The Problem Isn’t (Just) The Kids. It’s a Society That Can’t Reason

We all lose if we idolize or demonize the opinions of an entire generation because of their age.

By Liberty McArtor Published on April 2, 2018

As teens head up the post-Parkland anti-gun movement, many adults question the unconditional influence they’ve suddenly been handed. Those on the left implore us to listen to the kids. To which those on the right counter, our society is idolizing the young, and it needs to stop. 

So which is it? Do the kids have something to say? Or do the kids need to sit down, shut up and learn a thing or two from their elders? 

Both. The problem isn’t (just) the kids. It’s a society that accepts or rejects ideas based not on whether they are good or bad, but on who proposed them — and in the case of the anti-gun movement, how old they are. We no longer know how to evaluate ideas, examine facts and engage civilly with a variety of people. 

A Frustrating Moment in Time

This moment in time is particularly frustrating. Teens live in fear of being shot at school. Some have lost friends, siblings and teachers to mass killers. They desperately want to create a safer society. They see guns as the main culprit behind their pain, which fuels their activism against pro-gun organizations, politicians and neighbors. 

On the other hand, millions of Americans grew up responsibly using guns for sport, hunting and protection. They know that many of the “facts” spouted about guns and gun owners just aren’t true. They’re tired of being lectured by teens who obviously don’t know what they’re talking about. And they’re tired of seeing adults in politics, education and the media glorify them. 

In the case of the Parkland teens and their fellow activists, many of their ideas are demonstrably wrong. And one very common knee-jerk reaction to the ludicrousness of those ideas is to argue that no teens should contribute to national conversations. They’re just too ignorant and immature.

But we shouldn’t discount the arguments of all young people just because they are young. Just as we shouldn’t discount the opinions of older people just because they are old.

Teens Can Have Good Ideas — And Even Change the World

Young people can have good ideas. They can even lead! Throughout history, young people have played influential roles in winning wars. They’ve spurred positive social change. They’ve altered history with innovation, and they’ve been on the front lines of ministry.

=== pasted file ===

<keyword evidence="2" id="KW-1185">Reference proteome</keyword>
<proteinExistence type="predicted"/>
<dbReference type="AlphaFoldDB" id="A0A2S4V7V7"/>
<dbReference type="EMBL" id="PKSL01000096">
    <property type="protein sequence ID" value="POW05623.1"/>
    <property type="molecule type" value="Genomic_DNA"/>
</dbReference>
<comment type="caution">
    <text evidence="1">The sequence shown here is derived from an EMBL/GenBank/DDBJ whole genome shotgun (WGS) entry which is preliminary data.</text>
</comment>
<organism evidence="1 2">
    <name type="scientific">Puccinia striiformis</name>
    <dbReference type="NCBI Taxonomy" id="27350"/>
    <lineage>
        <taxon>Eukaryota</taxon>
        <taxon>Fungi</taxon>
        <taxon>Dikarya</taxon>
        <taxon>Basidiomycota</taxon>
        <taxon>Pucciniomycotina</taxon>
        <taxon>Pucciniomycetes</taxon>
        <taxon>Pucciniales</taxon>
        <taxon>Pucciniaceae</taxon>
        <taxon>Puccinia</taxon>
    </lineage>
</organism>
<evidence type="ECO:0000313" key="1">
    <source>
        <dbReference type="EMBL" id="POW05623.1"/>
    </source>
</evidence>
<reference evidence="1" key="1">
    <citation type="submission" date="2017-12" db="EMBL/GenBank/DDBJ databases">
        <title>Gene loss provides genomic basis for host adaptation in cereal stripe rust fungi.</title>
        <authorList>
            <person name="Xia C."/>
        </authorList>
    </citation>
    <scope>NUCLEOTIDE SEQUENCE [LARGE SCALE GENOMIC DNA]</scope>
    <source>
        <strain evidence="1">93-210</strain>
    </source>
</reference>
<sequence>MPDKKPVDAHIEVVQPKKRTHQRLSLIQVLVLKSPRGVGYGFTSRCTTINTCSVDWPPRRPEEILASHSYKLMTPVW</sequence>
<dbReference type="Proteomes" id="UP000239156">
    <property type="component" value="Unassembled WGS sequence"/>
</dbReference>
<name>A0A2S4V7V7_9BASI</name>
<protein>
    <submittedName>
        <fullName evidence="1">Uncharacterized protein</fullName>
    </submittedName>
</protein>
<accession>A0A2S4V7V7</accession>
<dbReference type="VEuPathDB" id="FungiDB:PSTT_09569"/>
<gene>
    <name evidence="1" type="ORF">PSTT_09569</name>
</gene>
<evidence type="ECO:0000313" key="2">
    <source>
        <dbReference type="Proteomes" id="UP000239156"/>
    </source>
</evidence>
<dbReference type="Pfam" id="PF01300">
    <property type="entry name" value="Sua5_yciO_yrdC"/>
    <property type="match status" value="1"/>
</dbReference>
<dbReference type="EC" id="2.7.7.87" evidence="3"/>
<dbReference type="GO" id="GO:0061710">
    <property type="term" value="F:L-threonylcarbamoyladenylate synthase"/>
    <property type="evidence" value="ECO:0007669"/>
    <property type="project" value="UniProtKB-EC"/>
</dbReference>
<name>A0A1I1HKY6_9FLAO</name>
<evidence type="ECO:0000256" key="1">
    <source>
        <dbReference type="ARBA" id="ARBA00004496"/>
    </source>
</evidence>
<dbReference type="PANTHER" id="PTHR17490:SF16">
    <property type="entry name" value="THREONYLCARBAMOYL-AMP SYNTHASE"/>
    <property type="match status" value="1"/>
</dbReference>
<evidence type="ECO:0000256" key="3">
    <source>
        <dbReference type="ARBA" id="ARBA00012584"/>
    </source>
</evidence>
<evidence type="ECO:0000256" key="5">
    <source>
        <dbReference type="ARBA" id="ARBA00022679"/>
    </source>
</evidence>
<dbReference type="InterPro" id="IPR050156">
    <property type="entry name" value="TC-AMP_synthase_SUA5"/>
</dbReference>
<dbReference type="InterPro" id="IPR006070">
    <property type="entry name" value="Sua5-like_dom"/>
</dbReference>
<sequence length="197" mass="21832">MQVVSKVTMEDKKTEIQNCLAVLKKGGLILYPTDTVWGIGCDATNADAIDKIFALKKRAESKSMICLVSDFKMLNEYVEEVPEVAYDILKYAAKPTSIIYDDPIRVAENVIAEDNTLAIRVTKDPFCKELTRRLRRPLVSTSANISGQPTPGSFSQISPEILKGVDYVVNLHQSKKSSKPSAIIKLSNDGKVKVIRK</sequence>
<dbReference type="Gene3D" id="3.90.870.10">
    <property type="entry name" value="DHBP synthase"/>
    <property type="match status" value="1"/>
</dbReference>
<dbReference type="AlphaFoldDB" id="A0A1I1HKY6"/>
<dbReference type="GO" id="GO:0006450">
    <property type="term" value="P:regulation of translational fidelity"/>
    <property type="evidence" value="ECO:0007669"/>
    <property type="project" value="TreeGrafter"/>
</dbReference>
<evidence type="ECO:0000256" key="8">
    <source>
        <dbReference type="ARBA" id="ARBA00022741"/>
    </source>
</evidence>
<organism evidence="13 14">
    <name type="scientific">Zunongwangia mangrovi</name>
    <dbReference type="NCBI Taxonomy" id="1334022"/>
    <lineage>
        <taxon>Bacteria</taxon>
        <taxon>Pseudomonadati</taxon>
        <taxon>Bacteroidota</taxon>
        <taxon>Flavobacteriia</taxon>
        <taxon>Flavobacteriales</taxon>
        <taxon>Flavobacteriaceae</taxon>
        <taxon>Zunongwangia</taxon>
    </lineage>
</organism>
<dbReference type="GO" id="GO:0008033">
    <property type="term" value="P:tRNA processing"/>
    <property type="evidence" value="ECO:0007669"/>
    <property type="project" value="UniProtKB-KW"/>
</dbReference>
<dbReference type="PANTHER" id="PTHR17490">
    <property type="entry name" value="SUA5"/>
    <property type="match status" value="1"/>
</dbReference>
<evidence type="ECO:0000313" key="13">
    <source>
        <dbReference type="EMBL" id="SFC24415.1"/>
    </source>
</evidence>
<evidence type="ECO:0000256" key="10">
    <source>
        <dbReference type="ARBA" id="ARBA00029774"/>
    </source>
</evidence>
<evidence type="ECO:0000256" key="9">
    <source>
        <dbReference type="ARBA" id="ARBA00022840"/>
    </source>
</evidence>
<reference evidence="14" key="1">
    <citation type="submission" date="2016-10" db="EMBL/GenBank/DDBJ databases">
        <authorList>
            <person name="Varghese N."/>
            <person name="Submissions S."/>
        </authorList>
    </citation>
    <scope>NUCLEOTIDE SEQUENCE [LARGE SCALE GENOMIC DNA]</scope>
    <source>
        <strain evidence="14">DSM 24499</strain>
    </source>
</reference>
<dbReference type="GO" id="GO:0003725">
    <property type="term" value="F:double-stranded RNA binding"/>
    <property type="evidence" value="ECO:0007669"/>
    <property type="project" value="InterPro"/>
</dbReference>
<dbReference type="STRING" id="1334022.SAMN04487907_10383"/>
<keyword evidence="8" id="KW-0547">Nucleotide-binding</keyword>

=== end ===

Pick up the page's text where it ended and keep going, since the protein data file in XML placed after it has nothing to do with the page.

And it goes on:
Of course, not every teen will lead battles like Joan of Arc, or found groundbreaking companies like Mark Zuckerberg. But that doesn’t mean we shouldn’t listen to them. Young people bring fresh perspectives to issues. They have their finger on the pulse of burgeoning trends about which older generations may be clueless. They often overflow with optimism about the future, balancing their elders’ decades-old cynicism.

Rather than accepting or rejecting someone’s ideas because of their age, we should evaluate each person’s arguments carefully. Is what they are saying true?

So while teens need guidance, correction and sometimes pushback, we can’t argue that their youth alone disqualifies them from civic engagement or even leadership. It’s not fair. It’s not honest. And it’s discouraging to millions of other young people who have much to bring to the table. 

Judge Ideas Based on Merit, Rather Than Age

What we should do instead is highlight the need for reason, thoughtfulness and civil debate. As evidenced by current events, all three are seriously lacking in our culture. 

We should listen to people outside our own generation. Their different experiences give them a unique outlook that may illuminate some truth we didn’t see. 

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And let’s evaluate each person’s arguments carefully as arguments, not according to the person’s age. Is what they are saying true? It doesn’t matter if it feels true, though that opinion reigns supreme in our cultural psyche. We determine if it is true by examining data. Following logic. Observing the effects of the argument played out in real life. Consulting experts who know more than we do. 

Of course we should do all this civilly. Adults shouldn’t bully teens just because they disagree with them. And teens shouldn’t disrespect their elders just because they think they can get away with it. Sadly, today’s hostile teen activists are following a bad example that’s been set by too many adults.  

Return to Reason

In a free nation, it’s crucial for people of all ages to be engaged. Teens can contribute to society, and adults can value their ideas — not by treating them as infallible, but by exemplifying the civility so crucial to a constitutional republic. 

We can idolize or we can demonize the opinions of an entire generation because of their age alone. Either way we all lose. Thankfully those aren’t our only options. We must return to a society that knows how to evaluate ideas no matter who they come from, rejecting bad ones and adopting good ones. We must remember how to balance open-mindedness with critical thinking. And most importantly, we must re-learn the art of civility while we do this.

Hopefully that’s something both the kids and the old folks will take to heart. Will you?

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